Definitions of Literary Techniques

These are the techniques you can choose to highlight and analyze in the stories for our projects. You can certainly choose MORE THAN ONE for your presentation. Have another technique you'd like to look at? Just ask.

Flashback
An action that interrupts the story to introduce an event that took place in the past.

Foreshadowing
Hints in the story that certain events are going to happen later.

Dialogue
The conversations characters have with other characters.

Irony
The difference between what we expect or what seems suitable and what actually happens. There are three main types of irony.
• Verbal irony occurs when someone says something but means the opposite. “Nice day,” you say as you slog through flood water up to
your waist.
• Situational irony refers to an event that is contrary to, or the opposite of, what we expected. The firehouse burns. The winner of the wrestling match is the weakest team member.
• Dramatic irony takes place when we know what is going to happen to a character but the character does not know. Margo opens the door to a garage we know is filled with snakes. We know, but the robbers do not know, that the hotel they plan to rob is host to a police convention.

Ambiguity
A quality that allows something to be interpreted in several different or conflicting ways. For example, if you and a friend have completely different ideas about an ambiguous character or the ambiguous ending of a story, you both might be “right.” There is no single way to interpret an ambiguous story. That is part of its fun.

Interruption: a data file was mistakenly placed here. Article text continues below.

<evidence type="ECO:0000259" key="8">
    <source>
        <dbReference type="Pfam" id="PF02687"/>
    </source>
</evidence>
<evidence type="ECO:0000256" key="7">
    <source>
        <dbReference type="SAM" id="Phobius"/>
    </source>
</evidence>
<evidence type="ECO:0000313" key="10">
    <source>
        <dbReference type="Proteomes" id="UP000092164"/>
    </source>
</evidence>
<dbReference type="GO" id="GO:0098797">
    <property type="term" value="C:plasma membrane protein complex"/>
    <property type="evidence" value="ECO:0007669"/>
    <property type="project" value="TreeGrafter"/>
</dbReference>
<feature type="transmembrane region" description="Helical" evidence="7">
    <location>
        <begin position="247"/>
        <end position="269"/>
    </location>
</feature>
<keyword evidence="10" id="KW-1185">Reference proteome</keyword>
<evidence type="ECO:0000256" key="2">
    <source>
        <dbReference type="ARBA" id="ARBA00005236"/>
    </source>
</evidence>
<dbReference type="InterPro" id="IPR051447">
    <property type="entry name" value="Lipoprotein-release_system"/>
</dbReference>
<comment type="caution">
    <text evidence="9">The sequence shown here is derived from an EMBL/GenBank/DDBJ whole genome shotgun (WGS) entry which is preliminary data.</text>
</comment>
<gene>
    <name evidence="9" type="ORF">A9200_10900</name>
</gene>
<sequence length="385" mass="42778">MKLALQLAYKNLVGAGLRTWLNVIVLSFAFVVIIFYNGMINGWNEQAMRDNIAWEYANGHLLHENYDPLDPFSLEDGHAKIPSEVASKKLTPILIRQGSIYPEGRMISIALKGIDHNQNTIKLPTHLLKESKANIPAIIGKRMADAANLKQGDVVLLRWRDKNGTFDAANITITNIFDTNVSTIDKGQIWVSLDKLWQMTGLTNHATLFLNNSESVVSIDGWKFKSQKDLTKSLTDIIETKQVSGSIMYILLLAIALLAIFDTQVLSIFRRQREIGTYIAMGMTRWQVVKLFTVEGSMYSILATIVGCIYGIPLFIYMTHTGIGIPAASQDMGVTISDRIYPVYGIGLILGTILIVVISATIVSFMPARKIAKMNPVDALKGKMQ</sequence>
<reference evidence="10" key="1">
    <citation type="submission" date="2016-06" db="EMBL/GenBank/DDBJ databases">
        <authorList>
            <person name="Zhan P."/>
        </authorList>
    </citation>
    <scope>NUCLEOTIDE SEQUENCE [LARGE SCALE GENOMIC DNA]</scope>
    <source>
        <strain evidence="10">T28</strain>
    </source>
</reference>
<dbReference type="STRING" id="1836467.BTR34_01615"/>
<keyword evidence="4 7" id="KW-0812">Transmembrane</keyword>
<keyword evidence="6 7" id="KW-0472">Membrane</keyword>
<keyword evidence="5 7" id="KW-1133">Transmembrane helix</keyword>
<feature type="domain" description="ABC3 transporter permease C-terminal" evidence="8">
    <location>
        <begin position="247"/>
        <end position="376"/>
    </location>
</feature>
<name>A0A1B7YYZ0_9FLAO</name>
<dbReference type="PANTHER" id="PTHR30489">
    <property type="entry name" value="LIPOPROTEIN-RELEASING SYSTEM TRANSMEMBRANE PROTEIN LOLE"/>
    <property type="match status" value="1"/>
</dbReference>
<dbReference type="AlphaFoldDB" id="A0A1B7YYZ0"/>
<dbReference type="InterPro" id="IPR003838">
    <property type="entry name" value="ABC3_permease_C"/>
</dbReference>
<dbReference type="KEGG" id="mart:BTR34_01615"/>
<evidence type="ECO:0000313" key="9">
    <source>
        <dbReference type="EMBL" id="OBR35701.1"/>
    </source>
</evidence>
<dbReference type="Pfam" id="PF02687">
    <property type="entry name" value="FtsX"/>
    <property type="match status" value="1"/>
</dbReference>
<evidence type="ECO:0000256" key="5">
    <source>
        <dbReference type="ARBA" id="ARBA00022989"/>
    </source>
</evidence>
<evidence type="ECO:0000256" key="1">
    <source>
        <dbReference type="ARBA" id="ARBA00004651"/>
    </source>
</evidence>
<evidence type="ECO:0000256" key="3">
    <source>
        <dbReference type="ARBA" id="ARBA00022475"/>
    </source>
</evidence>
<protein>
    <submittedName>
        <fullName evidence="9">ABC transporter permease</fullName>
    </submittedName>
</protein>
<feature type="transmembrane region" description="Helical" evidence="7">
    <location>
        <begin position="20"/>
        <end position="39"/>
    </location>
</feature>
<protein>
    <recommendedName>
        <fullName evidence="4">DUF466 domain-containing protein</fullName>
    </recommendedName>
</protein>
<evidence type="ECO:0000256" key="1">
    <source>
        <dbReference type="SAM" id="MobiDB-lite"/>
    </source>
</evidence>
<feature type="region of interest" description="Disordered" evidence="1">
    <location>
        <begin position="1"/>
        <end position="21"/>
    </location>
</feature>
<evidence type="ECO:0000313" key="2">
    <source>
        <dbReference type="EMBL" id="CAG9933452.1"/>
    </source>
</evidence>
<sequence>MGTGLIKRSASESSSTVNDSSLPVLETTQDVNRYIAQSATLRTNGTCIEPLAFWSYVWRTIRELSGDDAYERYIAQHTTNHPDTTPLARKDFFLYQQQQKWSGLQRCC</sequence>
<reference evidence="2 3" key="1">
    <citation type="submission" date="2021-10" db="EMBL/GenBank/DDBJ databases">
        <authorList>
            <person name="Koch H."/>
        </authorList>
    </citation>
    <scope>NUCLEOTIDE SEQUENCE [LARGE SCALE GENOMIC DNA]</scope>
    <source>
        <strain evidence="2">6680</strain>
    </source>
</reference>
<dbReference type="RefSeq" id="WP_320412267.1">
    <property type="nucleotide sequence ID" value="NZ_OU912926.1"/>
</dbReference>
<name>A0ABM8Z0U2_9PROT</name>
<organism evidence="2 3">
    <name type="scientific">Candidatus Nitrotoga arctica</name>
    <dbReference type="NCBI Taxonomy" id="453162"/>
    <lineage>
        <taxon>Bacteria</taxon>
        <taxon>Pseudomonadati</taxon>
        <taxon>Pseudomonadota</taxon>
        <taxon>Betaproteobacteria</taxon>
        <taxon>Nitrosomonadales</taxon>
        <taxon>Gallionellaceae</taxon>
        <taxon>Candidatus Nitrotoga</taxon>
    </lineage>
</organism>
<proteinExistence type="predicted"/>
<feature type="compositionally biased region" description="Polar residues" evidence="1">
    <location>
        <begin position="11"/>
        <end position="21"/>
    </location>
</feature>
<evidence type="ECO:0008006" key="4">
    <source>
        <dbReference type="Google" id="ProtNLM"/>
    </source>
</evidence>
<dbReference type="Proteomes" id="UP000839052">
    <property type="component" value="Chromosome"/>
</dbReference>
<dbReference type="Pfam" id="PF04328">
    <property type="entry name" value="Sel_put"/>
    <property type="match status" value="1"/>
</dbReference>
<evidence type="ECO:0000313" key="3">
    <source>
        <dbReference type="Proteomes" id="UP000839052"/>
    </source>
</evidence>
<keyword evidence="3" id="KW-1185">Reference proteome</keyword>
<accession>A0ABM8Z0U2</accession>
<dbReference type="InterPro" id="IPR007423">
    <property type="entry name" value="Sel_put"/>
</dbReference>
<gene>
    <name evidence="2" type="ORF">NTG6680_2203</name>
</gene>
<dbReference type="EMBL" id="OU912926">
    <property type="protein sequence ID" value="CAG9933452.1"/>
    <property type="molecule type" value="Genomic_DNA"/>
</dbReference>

Imagery
Language that appeals to one or more of the five senses: sight, hearing, taste, touch, and smell. For example, this image—“the fish’s
slippery, shiny scales”—appeals to the senses of sight and touch. The words help us to picture the fish and to imagine how it would feel if we touched it.

Figurative language
A word or phrase that creates an imaginative comparison. Figurative language is not meant to be taken literally. There are several types of figures of speech.
• A simile compares two unlike things by using a word such as like or as: “The many-colored fish is like a rainbow.”
• A metaphor compares two unlike things without using a word such as like or as. “The fish is a rainbow.”
• Personification is a type of metaphor in which an object, animal, or idea is talked about as if it were human: “The fish smiles happily.”

Onomatopoeia
The use of words that sound like what they mean. The words hiss, crackle, gurgle, and pow are examples of onomatopoeia.

Alliteration
The repetition of consonant sounds (usually in the beginnings of words) in words that appear close together: “He had horse and harness for them all” (from “Johnny Armstrong”).

Surprise Ending
The ending is not what we expect--usually it shocks us.

Symbolism
An object, person, setting, or event in a story or poem that stands for itself and something beyond itself. Example: The American Flag represents the United States, but also stands for other things, such as liberty and patriotism. It can also stand for something negative to those who oppose us.

Adapted from Holt, Rinehart and Winston educational materials.